• “The next step you take needs to move you toward ministry.”
  • “Don’t just settle because you have no answer, a secular job with no ministry involvement will be a hole you will become trapped in.”
  • “Remember and possibly move toward the burden you had in college toward specific ministries and/or places.”

When God kept confirming this truth we didn’t have to worry as much about what He wanted us to do, it became a matter of asking, “Where do you want us to serve?”

Join a Church and Serve

We spent five months discerning the Lord’s will on where He would have us go so we attended a small church for a while. Then, after we felt God moving us to my husband’s home state, we joined the church where my husband grew up and attended there for about six months. Then the Lord led us to help in a church planting ministry where we served for around 18 months. God recently moved us into an established ministry with my husband as the music and choir director. He does bi-vocational ministry work now.

The danger some ministry couples get into is that they think they can fly under the radar and church-hop to an extent visiting other ministries instead of finding a pastor and church. Visiting and attending can be good, an encouragement, but should only be done on a short-term basis.  We, even ministry folks, need to be a member of a local church for spiritual accountability and growth. Even if you are not fulfilling every role you ever did before in ministry, you can and should use your talents and skills in some way serving in a local church. It will keep your mind busy and your heart tied to God and His work.

Invest in Your Future

Rest Stops are great places to fill up your personal and spiritual gas tank. We personally used our couple time in the evenings discussing spiritual matters, goals, and desires for future ministry. We read books and internet articles to sharpen us as we waited. Think of yourself as a Bible student that can take time to study particular topics of interest or grow in areas needing attention. Whatever additions you can make into your spiritual life can be used in the future.

Invest in your family! During our transition we enjoyed our family time differently than when we had a full ministry schedule. This in it’s own way helped us reshape our family values and see particular needs in the hearts of our children that needed to be cultivated and attended to differently. Whether your kids are young or older, investing in your family is never a waste.

Don’t Compare Yourselves With Other Ministry People

Ministry transitional time is not the time to begin to compare  yourself or your experiences with what other people have done or are doing in their ministries. Biblically, in I Corinthians 10:12 this is explained as being unwise at all times , but the trap exists. “…but they measuring themselves by themselves, and comparing themselves among themselves, are not wise.”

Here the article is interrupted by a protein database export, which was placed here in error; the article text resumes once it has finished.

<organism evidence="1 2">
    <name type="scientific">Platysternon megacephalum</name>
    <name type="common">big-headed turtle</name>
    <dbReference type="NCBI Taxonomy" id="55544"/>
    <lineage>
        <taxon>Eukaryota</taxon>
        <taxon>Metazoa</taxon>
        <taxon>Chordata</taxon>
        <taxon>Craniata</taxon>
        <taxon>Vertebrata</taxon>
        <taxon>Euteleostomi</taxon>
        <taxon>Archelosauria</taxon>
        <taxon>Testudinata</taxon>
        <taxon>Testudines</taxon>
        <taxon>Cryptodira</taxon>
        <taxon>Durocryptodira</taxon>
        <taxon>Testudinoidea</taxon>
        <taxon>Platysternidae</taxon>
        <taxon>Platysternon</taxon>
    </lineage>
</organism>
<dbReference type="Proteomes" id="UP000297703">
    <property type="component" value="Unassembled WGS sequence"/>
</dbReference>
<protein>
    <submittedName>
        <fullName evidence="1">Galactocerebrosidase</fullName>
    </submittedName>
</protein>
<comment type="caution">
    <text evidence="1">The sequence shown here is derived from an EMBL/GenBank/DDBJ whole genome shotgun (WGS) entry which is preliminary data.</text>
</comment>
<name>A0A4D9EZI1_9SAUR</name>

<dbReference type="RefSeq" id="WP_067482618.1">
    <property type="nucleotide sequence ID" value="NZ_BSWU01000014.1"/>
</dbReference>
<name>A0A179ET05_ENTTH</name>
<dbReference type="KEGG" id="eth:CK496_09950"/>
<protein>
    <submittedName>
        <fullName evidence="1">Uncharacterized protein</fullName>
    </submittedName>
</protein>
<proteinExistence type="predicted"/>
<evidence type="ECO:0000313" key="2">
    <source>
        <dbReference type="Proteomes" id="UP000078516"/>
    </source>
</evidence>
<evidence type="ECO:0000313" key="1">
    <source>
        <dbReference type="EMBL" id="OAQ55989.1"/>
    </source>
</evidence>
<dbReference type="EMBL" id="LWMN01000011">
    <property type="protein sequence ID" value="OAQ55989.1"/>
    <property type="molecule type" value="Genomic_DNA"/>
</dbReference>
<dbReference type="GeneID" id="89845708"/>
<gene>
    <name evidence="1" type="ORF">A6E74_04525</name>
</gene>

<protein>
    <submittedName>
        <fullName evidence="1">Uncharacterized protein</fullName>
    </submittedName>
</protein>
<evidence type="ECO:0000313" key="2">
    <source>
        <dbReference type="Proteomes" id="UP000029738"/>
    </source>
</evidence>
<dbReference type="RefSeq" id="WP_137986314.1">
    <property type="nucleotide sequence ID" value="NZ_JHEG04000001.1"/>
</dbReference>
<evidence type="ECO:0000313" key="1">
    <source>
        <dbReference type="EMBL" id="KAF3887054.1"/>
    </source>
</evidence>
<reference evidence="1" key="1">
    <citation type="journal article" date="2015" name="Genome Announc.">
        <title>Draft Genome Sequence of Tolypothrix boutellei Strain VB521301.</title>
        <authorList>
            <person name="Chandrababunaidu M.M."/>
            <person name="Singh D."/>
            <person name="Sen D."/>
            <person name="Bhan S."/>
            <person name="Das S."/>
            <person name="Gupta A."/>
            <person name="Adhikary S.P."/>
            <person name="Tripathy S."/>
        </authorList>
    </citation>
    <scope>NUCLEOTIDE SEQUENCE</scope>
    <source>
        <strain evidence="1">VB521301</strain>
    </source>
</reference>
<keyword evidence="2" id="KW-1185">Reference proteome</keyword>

When in times of waiting it is easy to look at others while you are on the sidelines, comparing and wondering. You can begin asking yourself why another family may have left their ministry and received a new position quicker than you have. We cannot see from a human standpoint how God is working on our behalf. His mysteries lays out a path for a particular family in one way and designs another family’s place of service and ministry uniquely for Him, and are His secrets and His purposes. Don’t be jealous of your friends or other servants of God, don’t be mad at God, just trust in His timing and be thankful God is faithful to those who are His servants.

Conclusion

  • Rest if you can.
  • Pray fervently.
  • Wait well.
  • Don’t backslide.
  • Take the next step toward ministry.
  • Join a church and serve.
  • Invest in your future.
  • Don’t compare yourself with others.

These are the lessons we have learned from a ministry transition that took a lot longer than we expected. We hope someone will be able to take our lessons learned and be able to make sense and purpose of their own ministry transitional time. Keep in the Word friends and keep serving the Lord!

 

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2 thoughts on “Lessons We’ve Learned From an Extended Ministry Transition

  1. Susan Bohlken says:

    yep, you got it. We’re associate pastors, so we fill in until a church can get their full time pastor. We love our lives this way and the folks we get to know. And, yes, a time at our own home is a refreshing time, a time to connect with our own church family and friends. I hope your page helps others who haven’t been in stage of their ministry.

  2. theministrymama says:

    Thank you for sharing about your ministry, I am sure that it is a benefit to a church to have someone step in for a time. I’m glad you have a great home and home church! 🙂